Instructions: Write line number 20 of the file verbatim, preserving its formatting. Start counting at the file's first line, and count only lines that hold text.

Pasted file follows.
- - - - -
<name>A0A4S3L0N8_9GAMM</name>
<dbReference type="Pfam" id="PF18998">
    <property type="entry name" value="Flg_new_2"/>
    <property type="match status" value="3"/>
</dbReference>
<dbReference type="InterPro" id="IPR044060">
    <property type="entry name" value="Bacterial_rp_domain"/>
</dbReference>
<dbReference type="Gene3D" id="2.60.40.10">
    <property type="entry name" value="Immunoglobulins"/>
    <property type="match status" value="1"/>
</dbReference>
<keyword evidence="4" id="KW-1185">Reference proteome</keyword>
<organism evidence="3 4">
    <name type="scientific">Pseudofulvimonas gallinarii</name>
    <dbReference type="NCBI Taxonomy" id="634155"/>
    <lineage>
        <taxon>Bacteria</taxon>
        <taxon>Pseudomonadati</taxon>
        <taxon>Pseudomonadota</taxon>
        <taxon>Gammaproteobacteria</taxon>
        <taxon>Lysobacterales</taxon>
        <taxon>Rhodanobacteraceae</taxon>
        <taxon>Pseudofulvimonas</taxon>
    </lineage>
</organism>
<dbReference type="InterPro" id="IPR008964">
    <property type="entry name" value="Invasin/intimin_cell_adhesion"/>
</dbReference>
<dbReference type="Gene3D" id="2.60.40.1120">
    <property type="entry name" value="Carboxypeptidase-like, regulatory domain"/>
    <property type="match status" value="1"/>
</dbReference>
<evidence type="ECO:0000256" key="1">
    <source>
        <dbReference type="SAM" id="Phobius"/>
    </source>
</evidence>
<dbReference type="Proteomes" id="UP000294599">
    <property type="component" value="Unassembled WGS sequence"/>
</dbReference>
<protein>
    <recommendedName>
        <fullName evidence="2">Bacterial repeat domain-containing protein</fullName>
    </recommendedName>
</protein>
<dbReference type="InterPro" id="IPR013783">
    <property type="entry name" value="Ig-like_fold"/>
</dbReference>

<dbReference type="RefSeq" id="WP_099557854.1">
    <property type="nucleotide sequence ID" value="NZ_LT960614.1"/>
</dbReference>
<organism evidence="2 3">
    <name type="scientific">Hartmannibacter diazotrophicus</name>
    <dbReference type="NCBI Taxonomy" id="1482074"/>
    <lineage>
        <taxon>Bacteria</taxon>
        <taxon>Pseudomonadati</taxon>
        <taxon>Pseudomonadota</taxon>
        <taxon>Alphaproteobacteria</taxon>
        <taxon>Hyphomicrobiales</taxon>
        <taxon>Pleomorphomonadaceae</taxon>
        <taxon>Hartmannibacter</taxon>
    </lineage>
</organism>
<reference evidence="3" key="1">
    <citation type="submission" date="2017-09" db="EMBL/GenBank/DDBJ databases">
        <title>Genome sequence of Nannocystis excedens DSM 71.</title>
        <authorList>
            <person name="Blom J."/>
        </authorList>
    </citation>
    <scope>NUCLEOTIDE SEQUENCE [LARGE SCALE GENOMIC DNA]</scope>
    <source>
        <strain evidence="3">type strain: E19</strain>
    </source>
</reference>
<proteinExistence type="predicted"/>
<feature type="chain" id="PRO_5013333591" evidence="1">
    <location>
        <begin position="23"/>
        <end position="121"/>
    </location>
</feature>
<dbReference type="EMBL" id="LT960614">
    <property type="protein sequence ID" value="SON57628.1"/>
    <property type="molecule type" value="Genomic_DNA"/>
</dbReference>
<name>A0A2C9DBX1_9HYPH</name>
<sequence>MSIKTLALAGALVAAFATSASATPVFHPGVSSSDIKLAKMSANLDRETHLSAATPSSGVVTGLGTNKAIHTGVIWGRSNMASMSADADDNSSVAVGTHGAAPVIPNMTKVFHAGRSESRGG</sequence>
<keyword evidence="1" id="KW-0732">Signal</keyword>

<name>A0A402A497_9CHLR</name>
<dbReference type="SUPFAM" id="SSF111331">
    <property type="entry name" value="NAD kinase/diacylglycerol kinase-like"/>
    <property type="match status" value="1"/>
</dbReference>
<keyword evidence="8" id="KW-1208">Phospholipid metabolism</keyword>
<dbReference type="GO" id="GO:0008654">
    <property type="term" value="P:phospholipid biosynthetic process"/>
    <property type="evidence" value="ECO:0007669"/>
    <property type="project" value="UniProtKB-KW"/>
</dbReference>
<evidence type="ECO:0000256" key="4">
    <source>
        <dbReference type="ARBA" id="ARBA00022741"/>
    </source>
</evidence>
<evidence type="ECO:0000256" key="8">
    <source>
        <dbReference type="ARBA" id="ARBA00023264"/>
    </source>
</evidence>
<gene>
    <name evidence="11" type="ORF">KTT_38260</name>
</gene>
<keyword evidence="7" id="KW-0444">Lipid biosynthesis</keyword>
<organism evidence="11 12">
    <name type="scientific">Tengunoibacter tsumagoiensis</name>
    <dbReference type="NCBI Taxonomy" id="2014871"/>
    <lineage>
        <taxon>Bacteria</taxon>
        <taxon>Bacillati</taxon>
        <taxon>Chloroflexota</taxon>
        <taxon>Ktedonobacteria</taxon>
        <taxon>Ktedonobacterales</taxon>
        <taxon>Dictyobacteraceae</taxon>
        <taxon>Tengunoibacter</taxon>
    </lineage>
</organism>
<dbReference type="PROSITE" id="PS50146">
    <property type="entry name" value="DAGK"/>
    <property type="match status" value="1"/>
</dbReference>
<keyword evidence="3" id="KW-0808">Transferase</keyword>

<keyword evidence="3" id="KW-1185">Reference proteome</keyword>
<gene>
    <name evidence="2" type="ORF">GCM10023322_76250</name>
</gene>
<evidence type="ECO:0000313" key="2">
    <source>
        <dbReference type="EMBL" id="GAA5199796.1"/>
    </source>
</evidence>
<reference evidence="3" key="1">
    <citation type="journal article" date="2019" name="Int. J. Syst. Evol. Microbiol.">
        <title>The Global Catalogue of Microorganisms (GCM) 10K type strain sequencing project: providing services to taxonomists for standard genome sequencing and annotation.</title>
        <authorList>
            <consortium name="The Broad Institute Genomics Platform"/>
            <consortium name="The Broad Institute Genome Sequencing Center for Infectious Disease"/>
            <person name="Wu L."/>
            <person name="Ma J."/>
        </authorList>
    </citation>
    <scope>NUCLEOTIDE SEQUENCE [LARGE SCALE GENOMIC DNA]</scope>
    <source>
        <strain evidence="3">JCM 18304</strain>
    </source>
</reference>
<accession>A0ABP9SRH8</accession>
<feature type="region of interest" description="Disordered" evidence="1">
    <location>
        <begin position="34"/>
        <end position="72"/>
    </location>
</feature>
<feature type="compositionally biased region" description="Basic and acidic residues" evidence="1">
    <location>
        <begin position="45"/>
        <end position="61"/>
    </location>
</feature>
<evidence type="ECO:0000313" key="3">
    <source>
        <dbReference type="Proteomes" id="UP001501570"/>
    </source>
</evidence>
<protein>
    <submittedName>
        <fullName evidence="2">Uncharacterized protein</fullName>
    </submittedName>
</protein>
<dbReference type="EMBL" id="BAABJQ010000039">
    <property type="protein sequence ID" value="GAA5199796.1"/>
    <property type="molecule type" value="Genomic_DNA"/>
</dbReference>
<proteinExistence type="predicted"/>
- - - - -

        <taxon>Pseudomonadota</taxon>